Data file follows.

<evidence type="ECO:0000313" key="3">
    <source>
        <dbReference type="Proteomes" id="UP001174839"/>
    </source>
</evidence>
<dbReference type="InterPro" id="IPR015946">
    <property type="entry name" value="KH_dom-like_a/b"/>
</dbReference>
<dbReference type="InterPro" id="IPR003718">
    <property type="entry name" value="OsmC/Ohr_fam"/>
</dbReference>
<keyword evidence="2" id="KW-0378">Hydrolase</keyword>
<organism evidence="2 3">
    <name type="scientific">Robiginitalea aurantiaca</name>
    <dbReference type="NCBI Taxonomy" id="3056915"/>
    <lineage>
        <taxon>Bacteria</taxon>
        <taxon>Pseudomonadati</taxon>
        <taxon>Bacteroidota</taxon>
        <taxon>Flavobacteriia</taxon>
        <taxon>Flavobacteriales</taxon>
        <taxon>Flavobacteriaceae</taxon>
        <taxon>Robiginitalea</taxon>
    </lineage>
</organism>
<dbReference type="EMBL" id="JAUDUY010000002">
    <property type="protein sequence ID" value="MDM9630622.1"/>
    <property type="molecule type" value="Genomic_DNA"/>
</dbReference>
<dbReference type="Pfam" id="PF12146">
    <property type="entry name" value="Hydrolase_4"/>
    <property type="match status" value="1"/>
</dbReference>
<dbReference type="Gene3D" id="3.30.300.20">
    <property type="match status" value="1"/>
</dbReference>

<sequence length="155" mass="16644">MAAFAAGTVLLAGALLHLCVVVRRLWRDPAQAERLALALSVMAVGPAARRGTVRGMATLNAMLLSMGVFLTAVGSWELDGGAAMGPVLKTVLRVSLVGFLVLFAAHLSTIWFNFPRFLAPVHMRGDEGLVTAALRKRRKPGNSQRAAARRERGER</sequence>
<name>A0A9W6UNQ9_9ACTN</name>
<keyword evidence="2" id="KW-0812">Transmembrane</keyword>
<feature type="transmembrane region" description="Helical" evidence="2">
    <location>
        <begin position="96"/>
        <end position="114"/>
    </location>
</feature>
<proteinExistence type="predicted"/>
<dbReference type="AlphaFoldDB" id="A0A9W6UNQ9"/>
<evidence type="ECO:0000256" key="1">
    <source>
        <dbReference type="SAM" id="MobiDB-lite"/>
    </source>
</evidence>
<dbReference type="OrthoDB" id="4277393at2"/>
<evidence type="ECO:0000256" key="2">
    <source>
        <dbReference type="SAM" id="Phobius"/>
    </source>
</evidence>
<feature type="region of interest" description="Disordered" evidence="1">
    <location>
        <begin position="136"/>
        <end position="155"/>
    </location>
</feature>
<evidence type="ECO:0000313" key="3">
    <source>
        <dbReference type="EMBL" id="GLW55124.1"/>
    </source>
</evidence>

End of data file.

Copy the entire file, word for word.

<evidence type="ECO:0000313" key="3">
    <source>
        <dbReference type="Proteomes" id="UP001174839"/>
    </source>
</evidence>
<dbReference type="InterPro" id="IPR015946">
    <property type="entry name" value="KH_dom-like_a/b"/>
</dbReference>
<dbReference type="InterPro" id="IPR003718">
    <property type="entry name" value="OsmC/Ohr_fam"/>
</dbReference>
<keyword evidence="2" id="KW-0378">Hydrolase</keyword>
<organism evidence="2 3">
    <name type="scientific">Robiginitalea aurantiaca</name>
    <dbReference type="NCBI Taxonomy" id="3056915"/>
    <lineage>
        <taxon>Bacteria</taxon>
        <taxon>Pseudomonadati</taxon>
        <taxon>Bacteroidota</taxon>
        <taxon>Flavobacteriia</taxon>
        <taxon>Flavobacteriales</taxon>
        <taxon>Flavobacteriaceae</taxon>
        <taxon>Robiginitalea</taxon>
    </lineage>
</organism>
<dbReference type="EMBL" id="JAUDUY010000002">
    <property type="protein sequence ID" value="MDM9630622.1"/>
    <property type="molecule type" value="Genomic_DNA"/>
</dbReference>
<dbReference type="Pfam" id="PF12146">
    <property type="entry name" value="Hydrolase_4"/>
    <property type="match status" value="1"/>
</dbReference>
<dbReference type="Gene3D" id="3.30.300.20">
    <property type="match status" value="1"/>
</dbReference>

<sequence length="155" mass="16644">MAAFAAGTVLLAGALLHLCVVVRRLWRDPAQAERLALALSVMAVGPAARRGTVRGMATLNAMLLSMGVFLTAVGSWELDGGAAMGPVLKTVLRVSLVGFLVLFAAHLSTIWFNFPRFLAPVHMRGDEGLVTAALRKRRKPGNSQRAAARRERGER</sequence>
<name>A0A9W6UNQ9_9ACTN</name>
<keyword evidence="2" id="KW-0812">Transmembrane</keyword>
<feature type="transmembrane region" description="Helical" evidence="2">
    <location>
        <begin position="96"/>
        <end position="114"/>
    </location>
</feature>
<proteinExistence type="predicted"/>
<dbReference type="AlphaFoldDB" id="A0A9W6UNQ9"/>
<evidence type="ECO:0000256" key="1">
    <source>
        <dbReference type="SAM" id="MobiDB-lite"/>
    </source>
</evidence>
<dbReference type="OrthoDB" id="4277393at2"/>
<evidence type="ECO:0000256" key="2">
    <source>
        <dbReference type="SAM" id="Phobius"/>
    </source>
</evidence>
<feature type="region of interest" description="Disordered" evidence="1">
    <location>
        <begin position="136"/>
        <end position="155"/>
    </location>
</feature>
<evidence type="ECO:0000313" key="3">
    <source>
        <dbReference type="EMBL" id="GLW55124.1"/>
    </source>
</evidence>